I had always been envious of my close friend, Jackie. We have been friends since high school and have stayed friends into adulthood. We've gone through all of the life events together; marriage, kids, and even the inevitable getting chubby. During a barbecue last summer, we were eating a large bag of barbecue chips when she stopped, looked at me, and said "what am I doing? I don't even like chips. I'm not eating them anymore" and just stopped. Since that day, I haven't seen her eat a potato chip. She started eating cleaner after that barbecue, and she lost about 30 pounds over the course of the year. She looks amazing, and I'm happy for her.

Things are different with me. I'm not disciplined like her. I can't just say "I quit" and never do it again. I've tried quitting junk food so many times, but before long I can hear the siren song of snack food. After a while of fending off temptation, I find myself in front of the pantry grabbing a snack. It's not like I can't keep them in the house, my kids like them and so does my husband. If they're in the pantry, it's hard for me to convince myself that I like granola better than a cookie.

Just this past weekend, Jackie and I were on Facetime, chatting while under quarantine. We got to talking about habits, our eating habits in particular. I told her that I've definitely gained the dreaded "quarantine 15". I told her that I wasn't like her. I wasn't going to get up one day and never eat another chip. Jackie said that for her, deciding to do something cold turkey was what she needed. She said "I can't have just a few chips, you know? I end up eating the whole bag. It's easier for me not to start than it is to stop." I told her that I don't have the discipline that she does, and that I couldn't get myself to not start, or stop for that matter. She told me that she had just read a book about habits.

Apparently, it's not just a matter of discipline. She told me that relying on discipline is too much, and that maybe I should try being more proactive. She asked me when I snacked, and I told her that I find myself snacking for two reasons. The first, is when I am feeling "peckish" but we're close to a meal so I don't want to eat too much. The second is when there is junk food out (like at the barbecue). She suggested that, since we're under quarantine and I don't have to worry about junk food being "out" that I try to have a healthier snack ready when I'm feeling peckish. I told her I tried that in the past, but that when I go to the pantry to get healthy snacks, I often end up grabbing junk food instead. She suggested that I keep fruit out on the kitchen counter and that I eat that when I'm snackish instead of even going into the pantry. "If you still want oreos after an apple, you can have them. Habits help you stick with something, you can't just rely on discipline, because the minute you're tired or hungry you just think 'forget it' and go right back to it." She said. I told her that I would try.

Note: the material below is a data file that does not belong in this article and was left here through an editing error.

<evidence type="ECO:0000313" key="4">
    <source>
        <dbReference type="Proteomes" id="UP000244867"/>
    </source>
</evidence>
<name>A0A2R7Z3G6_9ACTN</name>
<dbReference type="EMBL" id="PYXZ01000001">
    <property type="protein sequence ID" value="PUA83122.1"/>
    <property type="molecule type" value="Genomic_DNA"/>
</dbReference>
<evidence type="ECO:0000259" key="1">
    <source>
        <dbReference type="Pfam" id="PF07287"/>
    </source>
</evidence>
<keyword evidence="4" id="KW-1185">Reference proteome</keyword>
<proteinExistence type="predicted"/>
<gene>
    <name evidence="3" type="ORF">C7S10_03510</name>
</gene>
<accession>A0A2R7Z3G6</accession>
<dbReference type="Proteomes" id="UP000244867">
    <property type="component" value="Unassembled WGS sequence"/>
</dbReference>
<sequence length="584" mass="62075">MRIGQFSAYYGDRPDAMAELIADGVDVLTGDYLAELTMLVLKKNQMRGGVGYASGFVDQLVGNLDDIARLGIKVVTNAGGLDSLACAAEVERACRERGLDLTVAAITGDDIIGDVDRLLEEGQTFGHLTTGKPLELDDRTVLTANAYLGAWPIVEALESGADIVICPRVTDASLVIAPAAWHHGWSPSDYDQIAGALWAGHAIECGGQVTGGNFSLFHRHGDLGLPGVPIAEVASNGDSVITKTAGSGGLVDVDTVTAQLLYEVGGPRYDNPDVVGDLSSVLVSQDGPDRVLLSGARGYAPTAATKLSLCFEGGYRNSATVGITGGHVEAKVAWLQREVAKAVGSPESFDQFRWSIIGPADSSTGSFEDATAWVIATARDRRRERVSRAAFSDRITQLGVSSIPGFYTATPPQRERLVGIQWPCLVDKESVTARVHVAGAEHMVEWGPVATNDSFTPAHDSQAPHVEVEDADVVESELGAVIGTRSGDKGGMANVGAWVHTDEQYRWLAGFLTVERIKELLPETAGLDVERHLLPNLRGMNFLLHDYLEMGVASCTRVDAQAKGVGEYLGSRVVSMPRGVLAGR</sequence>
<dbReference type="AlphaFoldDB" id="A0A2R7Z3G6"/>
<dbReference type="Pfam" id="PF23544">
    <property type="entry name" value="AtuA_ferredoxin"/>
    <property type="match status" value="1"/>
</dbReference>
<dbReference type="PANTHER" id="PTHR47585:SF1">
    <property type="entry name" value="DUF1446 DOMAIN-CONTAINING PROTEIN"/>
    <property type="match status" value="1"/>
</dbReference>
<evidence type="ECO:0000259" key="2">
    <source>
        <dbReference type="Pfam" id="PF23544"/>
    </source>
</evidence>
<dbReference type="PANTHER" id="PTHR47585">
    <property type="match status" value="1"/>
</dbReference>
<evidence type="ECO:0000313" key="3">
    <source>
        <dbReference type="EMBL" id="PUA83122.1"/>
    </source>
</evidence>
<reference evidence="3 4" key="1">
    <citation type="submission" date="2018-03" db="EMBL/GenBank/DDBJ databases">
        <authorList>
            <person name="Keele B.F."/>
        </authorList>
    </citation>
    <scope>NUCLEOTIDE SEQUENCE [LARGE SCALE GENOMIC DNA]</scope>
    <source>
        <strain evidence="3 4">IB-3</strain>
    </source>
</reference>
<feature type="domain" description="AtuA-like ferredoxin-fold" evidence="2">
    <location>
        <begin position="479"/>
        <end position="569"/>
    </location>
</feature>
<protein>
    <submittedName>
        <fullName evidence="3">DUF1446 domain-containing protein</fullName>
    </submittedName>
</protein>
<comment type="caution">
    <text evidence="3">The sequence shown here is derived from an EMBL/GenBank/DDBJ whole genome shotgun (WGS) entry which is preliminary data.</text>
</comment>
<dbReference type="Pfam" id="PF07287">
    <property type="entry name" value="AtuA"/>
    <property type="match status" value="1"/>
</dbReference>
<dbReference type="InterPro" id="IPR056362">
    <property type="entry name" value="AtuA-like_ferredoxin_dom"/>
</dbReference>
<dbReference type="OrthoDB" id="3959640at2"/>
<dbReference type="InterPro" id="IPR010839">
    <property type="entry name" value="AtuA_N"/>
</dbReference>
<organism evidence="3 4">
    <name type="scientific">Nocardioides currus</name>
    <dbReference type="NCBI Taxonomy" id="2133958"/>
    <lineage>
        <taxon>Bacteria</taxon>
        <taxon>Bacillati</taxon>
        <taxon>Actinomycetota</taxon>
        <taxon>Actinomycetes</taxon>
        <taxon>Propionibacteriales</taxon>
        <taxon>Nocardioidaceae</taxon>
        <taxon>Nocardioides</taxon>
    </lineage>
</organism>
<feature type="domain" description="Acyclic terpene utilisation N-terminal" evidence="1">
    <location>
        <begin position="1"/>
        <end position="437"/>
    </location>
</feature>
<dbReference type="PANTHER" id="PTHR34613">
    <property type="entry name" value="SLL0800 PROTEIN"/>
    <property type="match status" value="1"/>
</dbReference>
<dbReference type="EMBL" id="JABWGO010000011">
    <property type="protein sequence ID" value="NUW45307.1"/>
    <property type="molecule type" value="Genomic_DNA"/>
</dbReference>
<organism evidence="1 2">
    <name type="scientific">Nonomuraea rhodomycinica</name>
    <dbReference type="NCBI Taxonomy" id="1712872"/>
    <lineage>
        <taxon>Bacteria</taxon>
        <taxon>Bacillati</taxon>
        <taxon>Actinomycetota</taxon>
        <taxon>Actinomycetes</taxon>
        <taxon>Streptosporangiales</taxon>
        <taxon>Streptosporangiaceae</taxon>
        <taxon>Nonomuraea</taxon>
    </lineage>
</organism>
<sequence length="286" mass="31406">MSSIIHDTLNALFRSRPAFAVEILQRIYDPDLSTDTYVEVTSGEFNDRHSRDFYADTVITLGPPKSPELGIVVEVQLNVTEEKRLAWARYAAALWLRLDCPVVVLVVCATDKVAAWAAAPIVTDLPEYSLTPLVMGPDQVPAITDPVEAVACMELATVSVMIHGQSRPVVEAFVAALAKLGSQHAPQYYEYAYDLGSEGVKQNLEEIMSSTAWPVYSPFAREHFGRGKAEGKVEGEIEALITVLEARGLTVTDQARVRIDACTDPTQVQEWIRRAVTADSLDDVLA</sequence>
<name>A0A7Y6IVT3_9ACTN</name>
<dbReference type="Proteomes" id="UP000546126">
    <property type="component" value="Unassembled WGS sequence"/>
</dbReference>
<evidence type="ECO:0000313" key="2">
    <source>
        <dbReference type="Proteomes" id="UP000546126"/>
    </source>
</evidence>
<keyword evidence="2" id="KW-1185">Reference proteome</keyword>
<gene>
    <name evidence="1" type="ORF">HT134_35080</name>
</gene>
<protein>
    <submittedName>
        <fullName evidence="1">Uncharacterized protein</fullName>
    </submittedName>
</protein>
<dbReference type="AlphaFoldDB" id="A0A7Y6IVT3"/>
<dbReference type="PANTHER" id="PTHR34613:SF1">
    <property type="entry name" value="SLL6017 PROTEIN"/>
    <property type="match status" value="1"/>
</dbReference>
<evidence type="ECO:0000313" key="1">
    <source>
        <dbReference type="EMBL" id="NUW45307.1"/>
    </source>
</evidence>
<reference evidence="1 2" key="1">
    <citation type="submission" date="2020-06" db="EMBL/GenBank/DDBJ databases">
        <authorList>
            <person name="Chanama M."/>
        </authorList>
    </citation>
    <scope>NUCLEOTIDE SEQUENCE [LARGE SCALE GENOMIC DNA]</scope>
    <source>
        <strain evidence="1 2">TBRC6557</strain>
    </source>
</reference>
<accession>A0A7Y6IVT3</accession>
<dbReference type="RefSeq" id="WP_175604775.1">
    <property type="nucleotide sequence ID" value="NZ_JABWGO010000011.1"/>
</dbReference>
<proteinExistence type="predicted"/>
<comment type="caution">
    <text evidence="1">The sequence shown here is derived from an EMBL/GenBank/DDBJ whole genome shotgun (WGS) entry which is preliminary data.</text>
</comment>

Since then, I've realized a few things, the first is that I don't really feel snackish that often. I mean, I do, but I'm not actually hungry. When I think about eating an orange, I feel too full. When I think about eating an entire sleeve of Chips Ahoy, suddenly I have more room. Turns out I wasn't hungry, I was just bored and looking for junk food. The second thing that I realized is that by banking on discipline, I was setting myself up for failure. Jackie was right, in a way. Creating a rule, where I have to eat fruit as a snack with cookies or chips after, was actually pretty helpful. Changing my habit, so the first place that I went for a snack wasn't the pantry, was massively helpful.

I'm still not like Jackie. I do sometimes eat Lays after having an apple. However, I've cut down a good bit. Next time, before I blame myself and my discipline, I'm going to look to my habits first.

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